06 Feb 2023 4 min read

Generative AI: what chatbots mean for the future of work

By Aude Martin , Elisa Piscopiello

Was this blog written by ChatGPT? Find out at the bottom of the article.


For anyone who grew up during the home computing revolution, recent excitement surrounding artificial intelligence (AI) should have the ring of familiarity.

In the late 1970s and the 1980s, machines such as the Apple II, Sinclair ZX80 and Commodore 64 put computing power previously available only to governments and corporations into the hands of the public. Today, programming assistant Copilot, art generator Midjourney and chatbot ChatGPT are doing the same thing for AI.

AI goes mainstream

As with the iconic home computers mentioned above, the significance of these systems lies as much in their visibility as in their technical sophistication.

While IBM*, Alphabet* and others have been heavily involved in AI for years (IBM’s Watson AI competed on Jeopardy! in 2011, collecting the first-place prize of $1 million), the systems have until very recently remained behind closed doors.

As Daniela Rus, Director of the MIT Computer Science and Artificial Intelligence Laboratory and ROBO Global Advisor, put it, “ChatGPT has taken the world by storm. Its extraordinary contribution is putting the power of AI tools into the hands of the community. For the first time, there is an AI tool that is usable by all, independent of their training in AI. ChatGPT is democratising the use of AI in language tasks.”1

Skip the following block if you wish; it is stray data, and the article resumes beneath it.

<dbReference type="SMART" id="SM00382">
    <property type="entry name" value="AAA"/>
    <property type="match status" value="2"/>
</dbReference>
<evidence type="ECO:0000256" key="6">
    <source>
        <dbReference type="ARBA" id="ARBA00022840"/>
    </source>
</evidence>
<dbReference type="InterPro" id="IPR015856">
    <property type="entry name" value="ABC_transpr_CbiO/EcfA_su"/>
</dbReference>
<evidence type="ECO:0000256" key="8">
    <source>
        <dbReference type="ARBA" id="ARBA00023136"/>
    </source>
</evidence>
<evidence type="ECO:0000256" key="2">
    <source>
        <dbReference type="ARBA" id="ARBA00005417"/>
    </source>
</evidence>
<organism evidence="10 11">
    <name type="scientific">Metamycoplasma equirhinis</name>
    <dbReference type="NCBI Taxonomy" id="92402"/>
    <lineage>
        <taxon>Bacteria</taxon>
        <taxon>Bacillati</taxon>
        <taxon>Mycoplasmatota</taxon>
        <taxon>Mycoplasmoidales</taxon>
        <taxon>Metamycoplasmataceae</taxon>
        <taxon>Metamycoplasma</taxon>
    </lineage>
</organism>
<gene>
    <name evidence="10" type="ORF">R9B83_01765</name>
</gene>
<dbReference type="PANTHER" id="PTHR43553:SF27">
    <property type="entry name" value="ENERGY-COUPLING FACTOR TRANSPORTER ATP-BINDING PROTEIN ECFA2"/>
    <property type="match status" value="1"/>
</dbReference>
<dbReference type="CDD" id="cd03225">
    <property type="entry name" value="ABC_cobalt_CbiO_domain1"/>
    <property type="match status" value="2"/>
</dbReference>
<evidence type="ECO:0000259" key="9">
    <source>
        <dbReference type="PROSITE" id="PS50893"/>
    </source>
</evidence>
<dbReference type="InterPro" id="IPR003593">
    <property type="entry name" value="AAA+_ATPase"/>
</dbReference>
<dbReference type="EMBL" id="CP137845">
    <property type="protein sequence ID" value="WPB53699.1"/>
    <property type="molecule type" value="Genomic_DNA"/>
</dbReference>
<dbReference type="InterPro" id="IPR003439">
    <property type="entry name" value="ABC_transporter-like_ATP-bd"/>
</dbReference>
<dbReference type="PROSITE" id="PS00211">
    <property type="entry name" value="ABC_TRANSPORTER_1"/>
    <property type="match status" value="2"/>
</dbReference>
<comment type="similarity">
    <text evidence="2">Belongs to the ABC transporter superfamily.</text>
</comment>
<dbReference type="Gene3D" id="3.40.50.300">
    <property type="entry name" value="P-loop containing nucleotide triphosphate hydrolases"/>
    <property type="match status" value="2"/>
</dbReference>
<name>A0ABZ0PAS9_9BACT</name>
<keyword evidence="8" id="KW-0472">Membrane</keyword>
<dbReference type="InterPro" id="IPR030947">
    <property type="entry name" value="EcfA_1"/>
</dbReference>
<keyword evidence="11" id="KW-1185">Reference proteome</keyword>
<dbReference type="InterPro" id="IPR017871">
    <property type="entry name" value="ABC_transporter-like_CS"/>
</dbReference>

Will AI take my job?

Although the generative AI systems of today come with plenty of limitations – ChatGPT’s responses are based on data that ends in December 2021, it can only base responses on textual material and information is not fact checked – there are clear use cases such as basic legal services, accessible content creation and rapid summarisation. There is a long road ahead in terms of developing services like ChatGPT, but it nonetheless represents a big step forward.

No surprise, then, that gallons of ink have been spilt pondering whether ChatGPT and other generative AI systems pose a threat to jobs. After all, earlier technological developments from the seed drill to the internet did change the world of work, rendering occupations obsolete. However, these innovations also allowed individuals to increase their productivity and to divert their time away from repetitious work towards more creative tasks.

Imagine the owner of a small boutique who has ambitions to grow her business but lacks resources to capitalise on online sales. This business owner could use ChatGPT to answer questions on coding a website and to provide email marketing materials.  

Beyond the enterprise sphere, we’re already seeing how AI, combined with human expertise, can lead to faster and more accurate diagnosis based on medical imaging. A study2 published in Nature Medicine found that AI can accurately diagnose brain tumours in fewer than three minutes during surgery, which could potentially inform surgical procedures in near real-time.

Have investors missed the boat?